Letter Dr Paul Dorfman: Further to the correspondence on Chernobyl (May 7 & 13), I led the European Environment Agency response to the accident. We found that precise estimation of the health effects from the Chernobyl accident is difficult, because the evidence is contradictory and conflicting. The International Atomic Energy Authority, focusing only on Belarus, Ukraine and the Russian Federation, predicted a total mortality of about 4,000. The United Nations Scientific Committee on the Effects of Radiation (UNSCEAR) found no evidence of significant cancer incidence or mortality rates related to Chernobyl exposure, other than childhood thyroid cancer incidence, which is uncontroversially accepted to be responsible for about 5,000 childhood thyroid cancers. However, given that both parties estimate a total worldwide collective dose of 600,000 person-Sieverts over 50 years from Chernobyl fallout, and the standard risk estimate is 0.057 fatal cancers per Sievert, this translates into 34,000 fatal cancers over that time period across the world. A reasonably conservative estimate for post-Chernobyl cancer mortality ranges from 17,000 to 68,000 over 50 years.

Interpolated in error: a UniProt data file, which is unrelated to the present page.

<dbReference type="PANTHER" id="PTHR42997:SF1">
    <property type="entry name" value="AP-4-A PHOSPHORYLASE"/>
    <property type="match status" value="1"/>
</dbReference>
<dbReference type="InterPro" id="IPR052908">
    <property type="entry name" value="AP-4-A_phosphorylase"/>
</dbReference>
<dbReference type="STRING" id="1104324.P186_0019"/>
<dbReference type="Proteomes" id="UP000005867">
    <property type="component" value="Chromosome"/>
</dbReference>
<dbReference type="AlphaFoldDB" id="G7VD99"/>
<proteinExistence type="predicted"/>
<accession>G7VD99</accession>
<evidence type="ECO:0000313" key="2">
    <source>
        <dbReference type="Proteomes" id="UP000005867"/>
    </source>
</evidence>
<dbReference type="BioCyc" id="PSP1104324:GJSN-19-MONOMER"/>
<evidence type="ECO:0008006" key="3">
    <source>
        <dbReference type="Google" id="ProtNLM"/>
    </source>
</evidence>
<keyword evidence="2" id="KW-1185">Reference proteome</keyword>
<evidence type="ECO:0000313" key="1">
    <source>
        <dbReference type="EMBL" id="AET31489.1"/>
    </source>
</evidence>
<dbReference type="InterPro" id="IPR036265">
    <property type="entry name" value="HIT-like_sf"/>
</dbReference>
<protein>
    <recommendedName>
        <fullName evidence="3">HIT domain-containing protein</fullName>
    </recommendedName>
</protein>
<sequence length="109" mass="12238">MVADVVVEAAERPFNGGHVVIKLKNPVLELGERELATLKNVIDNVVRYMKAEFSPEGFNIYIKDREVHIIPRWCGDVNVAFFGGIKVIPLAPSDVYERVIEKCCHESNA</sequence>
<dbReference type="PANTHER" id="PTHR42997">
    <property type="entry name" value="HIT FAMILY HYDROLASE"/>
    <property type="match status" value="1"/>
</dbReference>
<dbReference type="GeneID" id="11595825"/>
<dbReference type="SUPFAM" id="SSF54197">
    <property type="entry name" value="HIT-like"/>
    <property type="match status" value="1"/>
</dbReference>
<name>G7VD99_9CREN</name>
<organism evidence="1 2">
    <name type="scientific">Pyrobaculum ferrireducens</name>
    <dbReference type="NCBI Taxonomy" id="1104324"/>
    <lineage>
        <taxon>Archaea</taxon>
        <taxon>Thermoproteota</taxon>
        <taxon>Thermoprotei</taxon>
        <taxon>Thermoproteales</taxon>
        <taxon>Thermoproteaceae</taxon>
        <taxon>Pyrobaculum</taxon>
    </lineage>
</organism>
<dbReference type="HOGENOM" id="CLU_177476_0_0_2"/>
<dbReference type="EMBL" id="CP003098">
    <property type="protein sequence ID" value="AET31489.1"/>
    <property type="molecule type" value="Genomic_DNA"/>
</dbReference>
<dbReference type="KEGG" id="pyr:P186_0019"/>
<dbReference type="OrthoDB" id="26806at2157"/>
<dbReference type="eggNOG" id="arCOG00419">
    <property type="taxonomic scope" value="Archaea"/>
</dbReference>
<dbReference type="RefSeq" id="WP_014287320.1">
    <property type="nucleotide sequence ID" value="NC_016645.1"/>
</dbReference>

Times 17th May 2016 read more »
This theme park in the graveyard town of Pripyat, Ukraine was due to open in 1986. But just one week before it opened, the Chernobyl power plant exploded in the world’s most devastating nuclear disaster. Now, 30 years on, the structures stand in ruins with rides that have never been ridden.
Daily Star 17th May 2016 read more »